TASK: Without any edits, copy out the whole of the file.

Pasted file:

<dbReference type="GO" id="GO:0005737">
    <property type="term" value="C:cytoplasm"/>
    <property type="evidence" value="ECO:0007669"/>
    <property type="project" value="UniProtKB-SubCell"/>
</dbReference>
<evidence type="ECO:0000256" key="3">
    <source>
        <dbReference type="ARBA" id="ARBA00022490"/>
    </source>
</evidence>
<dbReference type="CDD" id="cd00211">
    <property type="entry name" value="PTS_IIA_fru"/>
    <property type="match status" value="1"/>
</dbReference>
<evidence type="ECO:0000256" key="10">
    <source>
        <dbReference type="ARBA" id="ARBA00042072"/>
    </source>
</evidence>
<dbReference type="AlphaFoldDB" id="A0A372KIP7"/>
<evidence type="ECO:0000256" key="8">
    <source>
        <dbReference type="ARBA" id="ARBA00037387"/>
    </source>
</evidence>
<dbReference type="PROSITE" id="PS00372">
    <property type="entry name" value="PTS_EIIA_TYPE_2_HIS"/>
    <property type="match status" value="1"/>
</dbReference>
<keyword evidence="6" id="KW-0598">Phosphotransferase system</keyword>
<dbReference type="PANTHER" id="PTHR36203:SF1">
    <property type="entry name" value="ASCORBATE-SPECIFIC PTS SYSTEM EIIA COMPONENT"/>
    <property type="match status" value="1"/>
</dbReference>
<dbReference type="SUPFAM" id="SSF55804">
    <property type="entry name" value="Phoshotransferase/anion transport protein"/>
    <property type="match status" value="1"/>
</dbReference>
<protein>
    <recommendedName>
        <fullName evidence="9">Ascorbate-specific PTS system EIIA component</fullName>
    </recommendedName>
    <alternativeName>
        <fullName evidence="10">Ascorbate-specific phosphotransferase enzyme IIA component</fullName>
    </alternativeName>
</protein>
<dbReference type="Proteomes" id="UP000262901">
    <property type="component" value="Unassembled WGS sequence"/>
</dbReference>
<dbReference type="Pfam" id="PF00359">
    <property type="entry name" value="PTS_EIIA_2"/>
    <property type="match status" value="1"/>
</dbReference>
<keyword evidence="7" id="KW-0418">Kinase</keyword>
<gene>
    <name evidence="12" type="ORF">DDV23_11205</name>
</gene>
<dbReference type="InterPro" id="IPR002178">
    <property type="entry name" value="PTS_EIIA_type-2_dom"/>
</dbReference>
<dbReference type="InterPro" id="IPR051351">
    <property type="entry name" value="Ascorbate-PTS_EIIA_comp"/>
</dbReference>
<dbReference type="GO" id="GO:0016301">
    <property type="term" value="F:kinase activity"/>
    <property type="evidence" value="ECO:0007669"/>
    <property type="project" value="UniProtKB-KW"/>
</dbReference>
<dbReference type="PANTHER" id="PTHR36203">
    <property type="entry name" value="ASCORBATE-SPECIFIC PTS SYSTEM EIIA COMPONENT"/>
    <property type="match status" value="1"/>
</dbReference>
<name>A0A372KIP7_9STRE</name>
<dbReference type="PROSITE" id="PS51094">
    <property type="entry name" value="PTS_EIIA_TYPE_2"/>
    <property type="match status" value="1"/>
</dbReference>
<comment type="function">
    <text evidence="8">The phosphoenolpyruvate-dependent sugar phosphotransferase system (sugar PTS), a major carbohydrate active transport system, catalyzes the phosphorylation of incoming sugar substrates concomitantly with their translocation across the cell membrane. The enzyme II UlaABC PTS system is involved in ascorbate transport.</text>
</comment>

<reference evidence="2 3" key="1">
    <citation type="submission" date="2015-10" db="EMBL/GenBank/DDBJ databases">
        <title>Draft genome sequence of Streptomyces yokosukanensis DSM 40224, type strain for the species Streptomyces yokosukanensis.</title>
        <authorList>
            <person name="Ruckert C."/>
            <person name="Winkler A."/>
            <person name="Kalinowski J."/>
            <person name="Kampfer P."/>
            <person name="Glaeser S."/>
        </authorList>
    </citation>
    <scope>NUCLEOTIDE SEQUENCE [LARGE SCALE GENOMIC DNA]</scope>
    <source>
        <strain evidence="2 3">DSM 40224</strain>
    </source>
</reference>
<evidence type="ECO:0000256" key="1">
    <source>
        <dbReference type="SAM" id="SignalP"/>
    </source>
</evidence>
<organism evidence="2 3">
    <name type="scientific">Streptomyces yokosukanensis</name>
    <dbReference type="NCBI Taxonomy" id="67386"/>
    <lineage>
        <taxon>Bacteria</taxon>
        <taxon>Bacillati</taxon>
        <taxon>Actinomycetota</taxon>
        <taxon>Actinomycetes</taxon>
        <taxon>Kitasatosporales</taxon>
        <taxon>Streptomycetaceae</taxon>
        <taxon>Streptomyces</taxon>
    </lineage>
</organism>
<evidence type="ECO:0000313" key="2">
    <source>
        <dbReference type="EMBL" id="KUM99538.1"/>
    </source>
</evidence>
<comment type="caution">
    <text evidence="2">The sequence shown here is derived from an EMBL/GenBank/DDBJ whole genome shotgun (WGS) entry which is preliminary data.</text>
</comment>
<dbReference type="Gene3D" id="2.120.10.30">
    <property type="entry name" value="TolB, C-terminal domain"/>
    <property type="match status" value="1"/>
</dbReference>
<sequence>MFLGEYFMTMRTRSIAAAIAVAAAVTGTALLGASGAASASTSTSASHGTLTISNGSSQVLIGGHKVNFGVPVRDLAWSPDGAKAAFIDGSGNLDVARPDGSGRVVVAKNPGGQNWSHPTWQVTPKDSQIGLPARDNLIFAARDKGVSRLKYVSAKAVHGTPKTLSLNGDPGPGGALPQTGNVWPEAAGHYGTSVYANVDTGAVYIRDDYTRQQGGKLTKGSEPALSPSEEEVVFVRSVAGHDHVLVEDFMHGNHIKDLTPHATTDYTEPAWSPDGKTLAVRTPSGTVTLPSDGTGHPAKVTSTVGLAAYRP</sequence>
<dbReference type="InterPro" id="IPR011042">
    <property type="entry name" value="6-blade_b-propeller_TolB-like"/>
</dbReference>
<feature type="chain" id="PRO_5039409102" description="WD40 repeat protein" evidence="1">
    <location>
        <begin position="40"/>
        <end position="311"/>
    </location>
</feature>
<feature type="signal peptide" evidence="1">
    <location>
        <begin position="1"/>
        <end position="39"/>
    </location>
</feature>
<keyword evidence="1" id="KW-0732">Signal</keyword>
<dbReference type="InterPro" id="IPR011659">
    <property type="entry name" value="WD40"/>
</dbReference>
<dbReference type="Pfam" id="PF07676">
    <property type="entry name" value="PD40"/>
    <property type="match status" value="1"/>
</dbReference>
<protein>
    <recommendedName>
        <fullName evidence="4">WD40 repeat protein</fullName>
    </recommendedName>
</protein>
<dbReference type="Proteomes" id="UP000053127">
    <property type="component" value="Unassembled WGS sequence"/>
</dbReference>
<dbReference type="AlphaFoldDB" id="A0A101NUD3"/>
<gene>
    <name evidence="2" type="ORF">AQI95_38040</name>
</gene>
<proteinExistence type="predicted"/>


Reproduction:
<dbReference type="GO" id="GO:0005737">
    <property type="term" value="C:cytoplasm"/>
    <property type="evidence" value="ECO:0007669"/>
    <property type="project" value="UniProtKB-SubCell"/>
</dbReference>
<evidence type="ECO:0000256" key="3">
    <source>
        <dbReference type="ARBA" id="ARBA00022490"/>
    </source>
</evidence>
<dbReference type="CDD" id="cd00211">
    <property type="entry name" value="PTS_IIA_fru"/>
    <property type="match status" value="1"/>
</dbReference>
<evidence type="ECO:0000256" key="10">
    <source>
        <dbReference type="ARBA" id="ARBA00042072"/>
    </source>
</evidence>
<dbReference type="AlphaFoldDB" id="A0A372KIP7"/>
<evidence type="ECO:0000256" key="8">
    <source>
        <dbReference type="ARBA" id="ARBA00037387"/>
    </source>
</evidence>
<dbReference type="PROSITE" id="PS00372">
    <property type="entry name" value="PTS_EIIA_TYPE_2_HIS"/>
    <property type="match status" value="1"/>
</dbReference>
<keyword evidence="6" id="KW-0598">Phosphotransferase system</keyword>
<dbReference type="PANTHER" id="PTHR36203:SF1">
    <property type="entry name" value="ASCORBATE-SPECIFIC PTS SYSTEM EIIA COMPONENT"/>
    <property type="match status" value="1"/>
</dbReference>
<dbReference type="SUPFAM" id="SSF55804">
    <property type="entry name" value="Phoshotransferase/anion transport protein"/>
    <property type="match status" value="1"/>
</dbReference>
<protein>
    <recommendedName>
        <fullName evidence="9">Ascorbate-specific PTS system EIIA component</fullName>
    </recommendedName>
    <alternativeName>
        <fullName evidence="10">Ascorbate-specific phosphotransferase enzyme IIA component</fullName>
    </alternativeName>
</protein>
<dbReference type="Proteomes" id="UP000262901">
    <property type="component" value="Unassembled WGS sequence"/>
</dbReference>
<dbReference type="Pfam" id="PF00359">
    <property type="entry name" value="PTS_EIIA_2"/>
    <property type="match status" value="1"/>
</dbReference>
<keyword evidence="7" id="KW-0418">Kinase</keyword>
<gene>
    <name evidence="12" type="ORF">DDV23_11205</name>
</gene>
<dbReference type="InterPro" id="IPR002178">
    <property type="entry name" value="PTS_EIIA_type-2_dom"/>
</dbReference>
<dbReference type="InterPro" id="IPR051351">
    <property type="entry name" value="Ascorbate-PTS_EIIA_comp"/>
</dbReference>
<dbReference type="GO" id="GO:0016301">
    <property type="term" value="F:kinase activity"/>
    <property type="evidence" value="ECO:0007669"/>
    <property type="project" value="UniProtKB-KW"/>
</dbReference>
<dbReference type="PANTHER" id="PTHR36203">
    <property type="entry name" value="ASCORBATE-SPECIFIC PTS SYSTEM EIIA COMPONENT"/>
    <property type="match status" value="1"/>
</dbReference>
<name>A0A372KIP7_9STRE</name>
<dbReference type="PROSITE" id="PS51094">
    <property type="entry name" value="PTS_EIIA_TYPE_2"/>
    <property type="match status" value="1"/>
</dbReference>
<comment type="function">
    <text evidence="8">The phosphoenolpyruvate-dependent sugar phosphotransferase system (sugar PTS), a major carbohydrate active transport system, catalyzes the phosphorylation of incoming sugar substrates concomitantly with their translocation across the cell membrane. The enzyme II UlaABC PTS system is involved in ascorbate transport.</text>
</comment>

<reference evidence="2 3" key="1">
    <citation type="submission" date="2015-10" db="EMBL/GenBank/DDBJ databases">
        <title>Draft genome sequence of Streptomyces yokosukanensis DSM 40224, type strain for the species Streptomyces yokosukanensis.</title>
        <authorList>
            <person name="Ruckert C."/>
            <person name="Winkler A."/>
            <person name="Kalinowski J."/>
            <person name="Kampfer P."/>
            <person name="Glaeser S."/>
        </authorList>
    </citation>
    <scope>NUCLEOTIDE SEQUENCE [LARGE SCALE GENOMIC DNA]</scope>
    <source>
        <strain evidence="2 3">DSM 40224</strain>
    </source>
</reference>
<evidence type="ECO:0000256" key="1">
    <source>
        <dbReference type="SAM" id="SignalP"/>
    </source>
</evidence>
<organism evidence="2 3">
    <name type="scientific">Streptomyces yokosukanensis</name>
    <dbReference type="NCBI Taxonomy" id="67386"/>
    <lineage>
        <taxon>Bacteria</taxon>
        <taxon>Bacillati</taxon>
        <taxon>Actinomycetota</taxon>
        <taxon>Actinomycetes</taxon>
        <taxon>Kitasatosporales</taxon>
        <taxon>Streptomycetaceae</taxon>
        <taxon>Streptomyces</taxon>
    </lineage>
</organism>
<evidence type="ECO:0000313" key="2">
    <source>
        <dbReference type="EMBL" id="KUM99538.1"/>
    </source>
</evidence>
<comment type="caution">
    <text evidence="2">The sequence shown here is derived from an EMBL/GenBank/DDBJ whole genome shotgun (WGS) entry which is preliminary data.</text>
</comment>
<dbReference type="Gene3D" id="2.120.10.30">
    <property type="entry name" value="TolB, C-terminal domain"/>
    <property type="match status" value="1"/>
</dbReference>
<sequence>MFLGEYFMTMRTRSIAAAIAVAAAVTGTALLGASGAASASTSTSASHGTLTISNGSSQVLIGGHKVNFGVPVRDLAWSPDGAKAAFIDGSGNLDVARPDGSGRVVVAKNPGGQNWSHPTWQVTPKDSQIGLPARDNLIFAARDKGVSRLKYVSAKAVHGTPKTLSLNGDPGPGGALPQTGNVWPEAAGHYGTSVYANVDTGAVYIRDDYTRQQGGKLTKGSEPALSPSEEEVVFVRSVAGHDHVLVEDFMHGNHIKDLTPHATTDYTEPAWSPDGKTLAVRTPSGTVTLPSDGTGHPAKVTSTVGLAAYRP</sequence>
<dbReference type="InterPro" id="IPR011042">
    <property type="entry name" value="6-blade_b-propeller_TolB-like"/>
</dbReference>
<feature type="chain" id="PRO_5039409102" description="WD40 repeat protein" evidence="1">
    <location>
        <begin position="40"/>
        <end position="311"/>
    </location>
</feature>
<feature type="signal peptide" evidence="1">
    <location>
        <begin position="1"/>
        <end position="39"/>
    </location>
</feature>
<keyword evidence="1" id="KW-0732">Signal</keyword>
<dbReference type="InterPro" id="IPR011659">
    <property type="entry name" value="WD40"/>
</dbReference>
<dbReference type="Pfam" id="PF07676">
    <property type="entry name" value="PD40"/>
    <property type="match status" value="1"/>
</dbReference>
<protein>
    <recommendedName>
        <fullName evidence="4">WD40 repeat protein</fullName>
    </recommendedName>
</protein>
<dbReference type="Proteomes" id="UP000053127">
    <property type="component" value="Unassembled WGS sequence"/>
</dbReference>
<dbReference type="AlphaFoldDB" id="A0A101NUD3"/>
<gene>
    <name evidence="2" type="ORF">AQI95_38040</name>
</gene>
<proteinExistence type="predicted"/>